ARROWS IN EASTERN IRAN. Arrows came in use along with the bow, and the two developed in parallel. In the Bronze Age in eastern Iran, metal arrowheads of bronze were widespread, while skillfully made stone arrowheads, inherited from the earlier period, remained in use. By the turn of the first millennium BCE, bronze arrowheads became the only type used in the area; early in the second half of the same millennium, iron arrowheads appeared. Very soon they became predominant, and, in the 2nd century BCE, were the only type of arrowheads in use.
Avestan uses the words ar$ zaži-, išu-, and ašti- to denote an arrow. One of the expressions in Yt. 10.39 suggests that arrows might have been fletched with eagle feathers (Malandra, pp. 269, 271). In Middle Persian, the word tigr/tīr stood for “arrow” (Tafazzoli, p. 193). Sogdian and other east-Iranian languages used a specialized terminology to describe arrows.
Seemingly simple, the manufacture of arrows and, to an even greater extent, arrowheads required a lot of skill. Experiments and mathematical calculations show that lighter arrows could travel farther if not for drag by air. Because of drag, however, an arrow needs a certain, though not large, mass to accumulate energy, so that the loss of speed created by drag is minimized. In fact, bows and arrows must match each other: larger or smaller mass shortens the distance the arrow covers. The weight ratio between the shaft and the head, the position of the center of gravity, and the feathering should be taken into account so that the best possible aerodynamic qualities are achieved. Different arrow types were intended for different purposes. Obviously, the arrow-makers of antiquity did not bother with aerodynamic calculations, and followed rules based on experience (Klopsteg, pp. 148-49; Litvinsky, 2001, pp. 54-55).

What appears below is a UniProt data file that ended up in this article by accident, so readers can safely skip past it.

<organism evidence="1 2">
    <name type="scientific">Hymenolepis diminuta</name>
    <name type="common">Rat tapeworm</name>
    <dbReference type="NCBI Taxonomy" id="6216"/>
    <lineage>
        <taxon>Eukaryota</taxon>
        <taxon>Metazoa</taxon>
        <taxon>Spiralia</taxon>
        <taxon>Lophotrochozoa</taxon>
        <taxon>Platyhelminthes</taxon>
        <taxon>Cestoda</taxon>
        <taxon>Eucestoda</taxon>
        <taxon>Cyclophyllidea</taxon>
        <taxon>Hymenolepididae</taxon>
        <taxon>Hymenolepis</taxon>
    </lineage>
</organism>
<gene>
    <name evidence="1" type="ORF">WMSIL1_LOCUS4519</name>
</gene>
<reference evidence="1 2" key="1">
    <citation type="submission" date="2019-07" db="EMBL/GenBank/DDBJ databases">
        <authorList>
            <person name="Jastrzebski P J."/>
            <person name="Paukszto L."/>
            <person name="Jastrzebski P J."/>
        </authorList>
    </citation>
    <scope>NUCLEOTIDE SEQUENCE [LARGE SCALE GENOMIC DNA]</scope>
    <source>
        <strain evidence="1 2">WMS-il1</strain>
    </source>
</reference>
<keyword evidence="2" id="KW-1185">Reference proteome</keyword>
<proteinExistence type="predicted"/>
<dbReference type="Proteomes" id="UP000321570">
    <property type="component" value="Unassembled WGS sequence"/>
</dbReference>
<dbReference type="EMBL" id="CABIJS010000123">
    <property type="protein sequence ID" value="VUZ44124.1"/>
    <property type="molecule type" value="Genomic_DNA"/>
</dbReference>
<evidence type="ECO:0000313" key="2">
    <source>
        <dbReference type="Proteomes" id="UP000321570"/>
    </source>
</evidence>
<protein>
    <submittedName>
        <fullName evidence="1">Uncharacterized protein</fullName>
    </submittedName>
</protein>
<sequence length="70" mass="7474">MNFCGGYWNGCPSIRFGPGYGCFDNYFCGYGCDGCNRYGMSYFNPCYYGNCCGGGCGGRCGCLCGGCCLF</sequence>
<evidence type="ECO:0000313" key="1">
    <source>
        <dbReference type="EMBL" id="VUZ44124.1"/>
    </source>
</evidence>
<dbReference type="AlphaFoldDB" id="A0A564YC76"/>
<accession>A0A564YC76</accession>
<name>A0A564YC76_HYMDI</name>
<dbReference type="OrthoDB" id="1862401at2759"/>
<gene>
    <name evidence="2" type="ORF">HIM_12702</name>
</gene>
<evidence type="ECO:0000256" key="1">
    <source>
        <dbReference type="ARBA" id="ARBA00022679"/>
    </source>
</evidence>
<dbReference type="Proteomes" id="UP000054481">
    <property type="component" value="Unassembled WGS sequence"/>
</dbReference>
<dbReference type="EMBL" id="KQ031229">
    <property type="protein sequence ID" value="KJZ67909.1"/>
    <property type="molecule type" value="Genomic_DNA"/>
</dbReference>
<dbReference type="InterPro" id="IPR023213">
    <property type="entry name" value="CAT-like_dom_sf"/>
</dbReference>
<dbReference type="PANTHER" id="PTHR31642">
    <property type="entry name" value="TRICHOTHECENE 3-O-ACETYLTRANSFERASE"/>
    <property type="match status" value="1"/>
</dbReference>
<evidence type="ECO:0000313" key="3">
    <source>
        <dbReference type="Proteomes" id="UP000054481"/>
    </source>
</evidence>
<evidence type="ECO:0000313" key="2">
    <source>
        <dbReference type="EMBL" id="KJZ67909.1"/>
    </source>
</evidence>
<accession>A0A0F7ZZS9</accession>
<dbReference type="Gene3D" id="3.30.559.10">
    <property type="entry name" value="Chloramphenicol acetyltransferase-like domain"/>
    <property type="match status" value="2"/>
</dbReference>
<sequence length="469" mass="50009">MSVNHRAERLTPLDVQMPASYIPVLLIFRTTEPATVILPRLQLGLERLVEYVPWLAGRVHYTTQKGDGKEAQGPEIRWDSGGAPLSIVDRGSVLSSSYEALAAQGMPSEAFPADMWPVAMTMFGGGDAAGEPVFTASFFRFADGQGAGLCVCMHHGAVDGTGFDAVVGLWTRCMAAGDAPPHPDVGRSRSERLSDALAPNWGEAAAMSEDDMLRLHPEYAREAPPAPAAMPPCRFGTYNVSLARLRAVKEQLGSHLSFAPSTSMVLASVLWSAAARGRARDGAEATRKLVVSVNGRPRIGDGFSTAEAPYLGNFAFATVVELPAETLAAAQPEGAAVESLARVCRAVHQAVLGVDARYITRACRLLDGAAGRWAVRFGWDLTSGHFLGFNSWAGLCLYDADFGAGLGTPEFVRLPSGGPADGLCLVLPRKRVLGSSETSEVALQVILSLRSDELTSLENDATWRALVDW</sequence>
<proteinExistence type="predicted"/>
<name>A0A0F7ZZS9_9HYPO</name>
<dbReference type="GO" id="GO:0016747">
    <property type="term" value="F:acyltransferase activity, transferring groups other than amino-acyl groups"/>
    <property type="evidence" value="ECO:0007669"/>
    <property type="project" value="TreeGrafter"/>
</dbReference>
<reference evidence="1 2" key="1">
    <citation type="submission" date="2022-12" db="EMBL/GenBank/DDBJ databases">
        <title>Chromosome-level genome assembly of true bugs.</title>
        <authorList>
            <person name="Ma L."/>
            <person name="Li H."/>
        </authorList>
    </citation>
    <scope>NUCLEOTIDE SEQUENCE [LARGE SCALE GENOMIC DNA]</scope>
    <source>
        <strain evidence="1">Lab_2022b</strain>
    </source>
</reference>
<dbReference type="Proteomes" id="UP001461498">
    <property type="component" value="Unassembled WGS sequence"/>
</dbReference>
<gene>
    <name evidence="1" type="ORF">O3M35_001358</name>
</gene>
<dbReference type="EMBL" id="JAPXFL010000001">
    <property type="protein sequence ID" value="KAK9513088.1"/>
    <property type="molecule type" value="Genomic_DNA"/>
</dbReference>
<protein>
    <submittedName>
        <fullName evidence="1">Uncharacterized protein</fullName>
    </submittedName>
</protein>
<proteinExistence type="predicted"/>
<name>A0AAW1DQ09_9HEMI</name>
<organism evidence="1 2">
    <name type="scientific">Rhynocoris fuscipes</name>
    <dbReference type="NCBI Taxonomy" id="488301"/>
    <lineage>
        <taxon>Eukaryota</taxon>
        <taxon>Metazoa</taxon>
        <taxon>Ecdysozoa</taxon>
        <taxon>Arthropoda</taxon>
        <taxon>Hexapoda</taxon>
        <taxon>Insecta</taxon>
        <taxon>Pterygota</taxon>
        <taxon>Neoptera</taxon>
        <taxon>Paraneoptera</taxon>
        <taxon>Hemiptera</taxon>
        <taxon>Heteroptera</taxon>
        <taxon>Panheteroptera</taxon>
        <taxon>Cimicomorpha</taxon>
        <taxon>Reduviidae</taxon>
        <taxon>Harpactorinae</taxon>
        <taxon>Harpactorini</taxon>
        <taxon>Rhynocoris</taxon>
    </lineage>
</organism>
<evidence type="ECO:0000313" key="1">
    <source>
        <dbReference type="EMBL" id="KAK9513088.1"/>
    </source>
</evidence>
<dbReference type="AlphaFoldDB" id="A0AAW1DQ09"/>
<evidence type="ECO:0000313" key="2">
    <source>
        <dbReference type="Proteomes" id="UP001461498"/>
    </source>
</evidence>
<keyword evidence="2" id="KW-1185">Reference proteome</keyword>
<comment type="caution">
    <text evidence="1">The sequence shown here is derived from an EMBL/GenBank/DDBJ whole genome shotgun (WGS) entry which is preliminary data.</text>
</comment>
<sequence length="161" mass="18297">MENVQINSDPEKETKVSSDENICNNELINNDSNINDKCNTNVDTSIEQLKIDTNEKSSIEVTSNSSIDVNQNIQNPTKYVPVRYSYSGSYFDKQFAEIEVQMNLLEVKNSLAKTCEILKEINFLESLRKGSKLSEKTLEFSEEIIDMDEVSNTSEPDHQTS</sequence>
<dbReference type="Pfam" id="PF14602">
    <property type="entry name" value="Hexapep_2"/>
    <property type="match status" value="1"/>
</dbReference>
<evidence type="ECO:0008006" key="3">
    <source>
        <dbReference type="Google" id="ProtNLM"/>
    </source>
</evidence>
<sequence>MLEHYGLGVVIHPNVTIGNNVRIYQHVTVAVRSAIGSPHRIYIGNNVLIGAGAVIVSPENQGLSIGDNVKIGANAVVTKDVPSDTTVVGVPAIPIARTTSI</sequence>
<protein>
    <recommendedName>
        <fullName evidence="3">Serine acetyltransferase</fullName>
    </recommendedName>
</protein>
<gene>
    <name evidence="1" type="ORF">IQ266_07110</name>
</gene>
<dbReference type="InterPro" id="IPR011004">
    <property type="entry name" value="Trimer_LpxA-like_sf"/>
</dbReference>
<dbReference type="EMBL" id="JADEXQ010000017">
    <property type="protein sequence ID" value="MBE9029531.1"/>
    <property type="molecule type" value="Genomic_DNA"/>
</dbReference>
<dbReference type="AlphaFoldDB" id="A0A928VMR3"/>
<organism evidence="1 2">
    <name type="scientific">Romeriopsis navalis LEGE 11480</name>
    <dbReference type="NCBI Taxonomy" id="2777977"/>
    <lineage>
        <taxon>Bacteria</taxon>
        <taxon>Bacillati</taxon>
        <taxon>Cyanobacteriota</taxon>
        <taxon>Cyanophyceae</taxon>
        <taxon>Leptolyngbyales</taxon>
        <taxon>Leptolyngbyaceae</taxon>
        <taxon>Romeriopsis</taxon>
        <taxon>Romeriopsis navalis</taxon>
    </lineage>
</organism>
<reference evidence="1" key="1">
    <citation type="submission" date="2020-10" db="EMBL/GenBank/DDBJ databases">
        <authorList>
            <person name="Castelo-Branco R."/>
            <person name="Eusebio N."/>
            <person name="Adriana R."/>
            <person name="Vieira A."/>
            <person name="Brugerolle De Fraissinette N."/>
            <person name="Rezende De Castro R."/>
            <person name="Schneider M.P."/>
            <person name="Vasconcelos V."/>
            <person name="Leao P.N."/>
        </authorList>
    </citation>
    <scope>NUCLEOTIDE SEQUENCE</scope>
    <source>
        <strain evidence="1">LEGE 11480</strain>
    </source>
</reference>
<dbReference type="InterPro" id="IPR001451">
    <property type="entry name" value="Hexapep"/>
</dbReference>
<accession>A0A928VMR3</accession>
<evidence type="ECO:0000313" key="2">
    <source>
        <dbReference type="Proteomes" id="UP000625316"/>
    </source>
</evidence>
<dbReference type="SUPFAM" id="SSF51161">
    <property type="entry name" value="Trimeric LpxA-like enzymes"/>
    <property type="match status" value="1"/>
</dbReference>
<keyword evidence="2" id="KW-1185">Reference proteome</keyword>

In eastern Iran, fletched and unfletched arrows with and without feathering were in use. A feathered shaft can be discerned on the obverse of coins, issued by Apollodotus ;I (r. ca. 180-160 BCE) and showing Apollo with an arrow (Smith, p. 20, pl. IV, nos. 9-10; Whitehead, 1914, p. 43, pl. IV, no. 307). The end of arrows that appear on other coins, issued by the same ruler, have nocks for bowstrings (Bopearachchi and Rahman, p. 102, no. 209). On some coins the butt is crescent-shaped (Mitchiner, p. 118, type 209). The reverse of a coin, issued by Spaliris (r. ca. 65-40 BCE), clearly shows the end of an arrow at a Scythian-type bow. This end is split and flechted (Whitehead, 1914, p. 144, pl. XIV, no. 396).